Skin Conditions And Illnesses In The Cat

Thursday, August 30th 2018. | Cat Habits

Cats are notoriously confusing animals, and it is usually hard for an owner to translate their behavior without in depth experience in cat ownership. Occasionally it is even difficult to tell when they are suffering from a medical problem, e.g an indication of a skin condition such as a cat hair loss. To correctly treat cat skin sicknesses, a cat owner must first be in a position to recognize when the cat is suffering from a skin illness cats.

Cats don’t always display apparent indicators of skin illness the way canines do. Dogs make it simple to tell when they’re itchy and irritated, because they scratch with their claws. Scratching with the claws not only tells us the dog is itchy, but also tends to make the skin more irritated and even infected, therefore drawing rather more attention to the issue. Cats don’t tend to scratch with their claws as much as canines do. More often, cats will simply lick the irritated area, which is not very dissimilar than their ordinary grooming behavior. You may spot your kitty grooming more than standard, especially concentrating on one area. You’ll notice that your kitty seems agitated or anxious, or twitching of the insubstantial back muscles. You might even notice that your cat is hiding and not seeking attention as normal. All the above can be signs of skin disease in a cat.

If you think you are observing signals of skin illness in your cat, the first thing you need to do is investigate your cat further. Check for any scabs or bumps, paying special attention along the backbone and under the chin and neck area. You may also purchase a flea brush and use it to check for fleas in the same areas, along the spine and rump and under the jaw and neck area. Check to confirm if the hair in the belly area is thin or bare. Also check all over the kitty for any reddened, crusting, or alternatively unusual areas.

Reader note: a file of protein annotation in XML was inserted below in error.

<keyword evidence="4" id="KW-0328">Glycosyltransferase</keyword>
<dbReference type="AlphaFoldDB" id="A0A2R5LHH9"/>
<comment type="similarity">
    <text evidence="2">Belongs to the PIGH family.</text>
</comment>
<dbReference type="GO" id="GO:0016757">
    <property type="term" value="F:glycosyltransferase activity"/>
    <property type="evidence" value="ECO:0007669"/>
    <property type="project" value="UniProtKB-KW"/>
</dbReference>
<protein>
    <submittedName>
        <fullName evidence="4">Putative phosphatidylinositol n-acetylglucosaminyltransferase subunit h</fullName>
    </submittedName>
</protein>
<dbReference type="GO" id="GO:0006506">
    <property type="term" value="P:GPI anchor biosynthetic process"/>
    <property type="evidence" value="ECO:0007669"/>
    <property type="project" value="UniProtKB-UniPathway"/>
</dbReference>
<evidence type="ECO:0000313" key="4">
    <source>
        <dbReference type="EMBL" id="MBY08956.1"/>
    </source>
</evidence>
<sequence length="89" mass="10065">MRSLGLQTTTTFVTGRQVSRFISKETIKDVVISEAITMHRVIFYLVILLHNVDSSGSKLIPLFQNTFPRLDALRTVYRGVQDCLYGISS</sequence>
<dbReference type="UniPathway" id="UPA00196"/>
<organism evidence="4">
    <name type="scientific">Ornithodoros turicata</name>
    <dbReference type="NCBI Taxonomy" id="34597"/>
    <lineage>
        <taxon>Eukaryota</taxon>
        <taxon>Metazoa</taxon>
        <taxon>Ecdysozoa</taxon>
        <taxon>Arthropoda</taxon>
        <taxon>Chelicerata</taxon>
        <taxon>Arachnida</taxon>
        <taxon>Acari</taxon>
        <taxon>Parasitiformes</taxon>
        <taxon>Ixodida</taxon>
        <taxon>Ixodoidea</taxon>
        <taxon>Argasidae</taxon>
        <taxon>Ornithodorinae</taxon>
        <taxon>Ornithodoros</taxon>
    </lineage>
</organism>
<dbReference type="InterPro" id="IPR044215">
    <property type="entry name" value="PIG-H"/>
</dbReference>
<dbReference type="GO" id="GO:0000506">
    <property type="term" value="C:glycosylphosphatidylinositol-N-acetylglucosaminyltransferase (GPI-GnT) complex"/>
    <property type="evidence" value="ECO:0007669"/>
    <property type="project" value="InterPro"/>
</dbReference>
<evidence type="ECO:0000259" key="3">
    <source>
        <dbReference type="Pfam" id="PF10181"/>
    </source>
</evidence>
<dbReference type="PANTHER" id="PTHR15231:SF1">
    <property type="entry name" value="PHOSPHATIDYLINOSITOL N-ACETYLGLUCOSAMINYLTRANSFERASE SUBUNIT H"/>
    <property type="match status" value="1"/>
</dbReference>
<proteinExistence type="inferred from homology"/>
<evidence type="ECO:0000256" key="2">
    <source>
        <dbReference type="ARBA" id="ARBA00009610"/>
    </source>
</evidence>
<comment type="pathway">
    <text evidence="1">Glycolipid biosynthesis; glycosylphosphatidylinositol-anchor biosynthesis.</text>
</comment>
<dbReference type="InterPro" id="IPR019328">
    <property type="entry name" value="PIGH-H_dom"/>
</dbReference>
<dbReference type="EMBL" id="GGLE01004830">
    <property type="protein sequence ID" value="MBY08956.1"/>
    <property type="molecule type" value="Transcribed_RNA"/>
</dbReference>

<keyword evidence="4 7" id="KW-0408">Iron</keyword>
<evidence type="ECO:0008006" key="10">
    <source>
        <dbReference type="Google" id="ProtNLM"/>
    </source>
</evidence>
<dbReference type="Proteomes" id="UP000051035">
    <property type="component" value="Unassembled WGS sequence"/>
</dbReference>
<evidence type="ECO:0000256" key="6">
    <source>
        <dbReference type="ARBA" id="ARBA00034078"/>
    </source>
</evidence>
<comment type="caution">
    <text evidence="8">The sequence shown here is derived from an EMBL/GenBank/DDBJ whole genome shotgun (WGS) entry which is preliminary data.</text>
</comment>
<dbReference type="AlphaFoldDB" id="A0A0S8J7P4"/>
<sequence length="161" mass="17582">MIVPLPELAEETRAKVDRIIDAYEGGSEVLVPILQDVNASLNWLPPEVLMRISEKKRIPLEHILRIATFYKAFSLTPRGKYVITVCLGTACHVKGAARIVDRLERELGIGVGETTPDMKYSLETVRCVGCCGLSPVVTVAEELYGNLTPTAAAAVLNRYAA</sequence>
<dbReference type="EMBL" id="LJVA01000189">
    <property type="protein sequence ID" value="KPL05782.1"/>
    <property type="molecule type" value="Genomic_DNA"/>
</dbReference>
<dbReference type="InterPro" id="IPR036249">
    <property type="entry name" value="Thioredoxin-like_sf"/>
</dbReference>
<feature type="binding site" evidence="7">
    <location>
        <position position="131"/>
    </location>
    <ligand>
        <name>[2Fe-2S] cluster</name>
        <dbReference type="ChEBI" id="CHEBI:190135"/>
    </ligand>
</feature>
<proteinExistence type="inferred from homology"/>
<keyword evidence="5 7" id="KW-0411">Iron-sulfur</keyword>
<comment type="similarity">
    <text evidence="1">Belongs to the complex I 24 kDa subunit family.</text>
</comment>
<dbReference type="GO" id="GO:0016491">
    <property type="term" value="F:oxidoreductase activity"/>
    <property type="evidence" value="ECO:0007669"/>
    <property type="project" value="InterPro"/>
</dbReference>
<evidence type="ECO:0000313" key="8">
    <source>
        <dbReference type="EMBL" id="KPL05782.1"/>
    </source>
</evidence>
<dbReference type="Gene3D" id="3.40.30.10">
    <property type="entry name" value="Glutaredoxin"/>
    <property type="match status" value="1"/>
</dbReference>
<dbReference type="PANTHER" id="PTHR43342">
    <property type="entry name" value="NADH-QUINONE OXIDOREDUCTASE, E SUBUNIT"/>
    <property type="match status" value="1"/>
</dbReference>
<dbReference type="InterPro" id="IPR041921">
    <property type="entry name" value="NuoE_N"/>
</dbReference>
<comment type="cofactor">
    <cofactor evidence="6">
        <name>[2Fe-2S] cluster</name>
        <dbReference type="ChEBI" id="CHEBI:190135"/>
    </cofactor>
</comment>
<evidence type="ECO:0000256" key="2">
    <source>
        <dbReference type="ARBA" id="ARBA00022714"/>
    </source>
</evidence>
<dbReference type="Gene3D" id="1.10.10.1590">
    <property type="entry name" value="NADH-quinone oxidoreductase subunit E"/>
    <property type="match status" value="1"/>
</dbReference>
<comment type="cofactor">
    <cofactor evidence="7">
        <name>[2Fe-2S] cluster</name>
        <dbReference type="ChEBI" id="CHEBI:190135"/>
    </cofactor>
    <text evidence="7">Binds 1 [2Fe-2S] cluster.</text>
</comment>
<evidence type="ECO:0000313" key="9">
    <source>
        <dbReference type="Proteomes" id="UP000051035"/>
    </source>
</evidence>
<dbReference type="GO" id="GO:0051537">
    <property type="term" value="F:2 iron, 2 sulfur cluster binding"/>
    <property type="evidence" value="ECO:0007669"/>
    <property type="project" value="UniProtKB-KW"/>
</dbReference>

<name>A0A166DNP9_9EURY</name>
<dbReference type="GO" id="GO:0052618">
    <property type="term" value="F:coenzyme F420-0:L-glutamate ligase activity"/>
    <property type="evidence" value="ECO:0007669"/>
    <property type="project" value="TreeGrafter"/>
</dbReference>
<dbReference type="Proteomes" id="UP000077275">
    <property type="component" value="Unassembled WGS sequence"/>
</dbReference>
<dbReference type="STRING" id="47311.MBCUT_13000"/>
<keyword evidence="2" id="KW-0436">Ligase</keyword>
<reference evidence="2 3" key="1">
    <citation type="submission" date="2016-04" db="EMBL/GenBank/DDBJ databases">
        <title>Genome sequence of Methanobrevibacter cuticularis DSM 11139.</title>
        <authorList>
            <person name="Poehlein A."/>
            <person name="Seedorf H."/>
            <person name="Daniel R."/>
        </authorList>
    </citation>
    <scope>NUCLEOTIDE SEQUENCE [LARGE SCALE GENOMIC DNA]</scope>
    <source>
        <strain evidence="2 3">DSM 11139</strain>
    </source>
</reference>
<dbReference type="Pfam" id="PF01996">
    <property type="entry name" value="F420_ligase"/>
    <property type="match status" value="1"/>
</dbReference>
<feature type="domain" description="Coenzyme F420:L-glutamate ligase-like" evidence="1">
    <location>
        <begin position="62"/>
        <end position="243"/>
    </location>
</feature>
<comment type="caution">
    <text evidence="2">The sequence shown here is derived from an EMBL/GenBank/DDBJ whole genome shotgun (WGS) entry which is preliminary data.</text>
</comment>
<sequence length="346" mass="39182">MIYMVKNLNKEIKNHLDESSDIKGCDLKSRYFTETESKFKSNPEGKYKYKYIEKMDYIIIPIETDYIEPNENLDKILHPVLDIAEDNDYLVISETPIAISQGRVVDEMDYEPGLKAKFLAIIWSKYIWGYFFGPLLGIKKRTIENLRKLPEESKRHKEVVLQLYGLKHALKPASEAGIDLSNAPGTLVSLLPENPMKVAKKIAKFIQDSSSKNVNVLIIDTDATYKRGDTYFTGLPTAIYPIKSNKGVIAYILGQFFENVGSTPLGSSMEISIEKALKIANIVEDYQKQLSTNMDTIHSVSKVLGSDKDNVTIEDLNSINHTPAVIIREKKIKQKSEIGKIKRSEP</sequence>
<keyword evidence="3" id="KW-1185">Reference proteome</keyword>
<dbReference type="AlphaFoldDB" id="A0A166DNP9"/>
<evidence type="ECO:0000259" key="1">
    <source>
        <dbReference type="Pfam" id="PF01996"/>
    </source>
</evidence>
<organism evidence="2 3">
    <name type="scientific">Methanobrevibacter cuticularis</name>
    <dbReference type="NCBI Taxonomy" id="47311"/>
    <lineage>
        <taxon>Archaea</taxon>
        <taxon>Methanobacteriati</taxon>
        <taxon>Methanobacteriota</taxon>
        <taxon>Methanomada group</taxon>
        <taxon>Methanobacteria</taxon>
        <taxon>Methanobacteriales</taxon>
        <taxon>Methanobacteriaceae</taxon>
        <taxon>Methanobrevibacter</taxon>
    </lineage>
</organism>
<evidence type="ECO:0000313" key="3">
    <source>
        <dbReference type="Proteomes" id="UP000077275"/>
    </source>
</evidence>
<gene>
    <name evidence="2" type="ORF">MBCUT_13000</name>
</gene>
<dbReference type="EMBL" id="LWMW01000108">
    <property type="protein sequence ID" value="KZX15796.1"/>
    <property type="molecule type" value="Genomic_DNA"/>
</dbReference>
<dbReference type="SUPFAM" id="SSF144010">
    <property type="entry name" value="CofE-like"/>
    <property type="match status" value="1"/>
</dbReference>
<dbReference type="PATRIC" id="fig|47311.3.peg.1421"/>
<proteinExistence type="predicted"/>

If you find scabs, reddened areas, or hair loss on your cat, the very first thing you need to do is begin an acceptable flea control program if you’re not already practicing one. Vet products such as Frontline Plus And Advantage are impressive at controlling and forestalling flea Problems if used monthly as directed. Be cautious if you’re thinking about using an off-brand flea product such as Pet Armor. These products have the same active component as Frontline, but can have a different concentration and may be delivered via a different medium. These differences can make the off-brands far less effective. Always ask your veterinarians office for a product advice before starting a flea control regimen.

If you’re already using an acceptable flea product as directed and your moggy still seems to be having skin conditions, or if your cat has irritated skin or appears uncomfortable, you’ll possibly need to see the vet to get your cat some relief. In many cases, a steroid or antihistamine might be mandatory for controlling the itching, and an antibiotic could be indicated if proof of infection is there.

Cathy Doggin’s is a frequent writer on every type of cat health and conditions. This includes many common cat skin conditions. When not writing about cats, the author can be found volunteering at a local shelter or talking on the rights of little animals.

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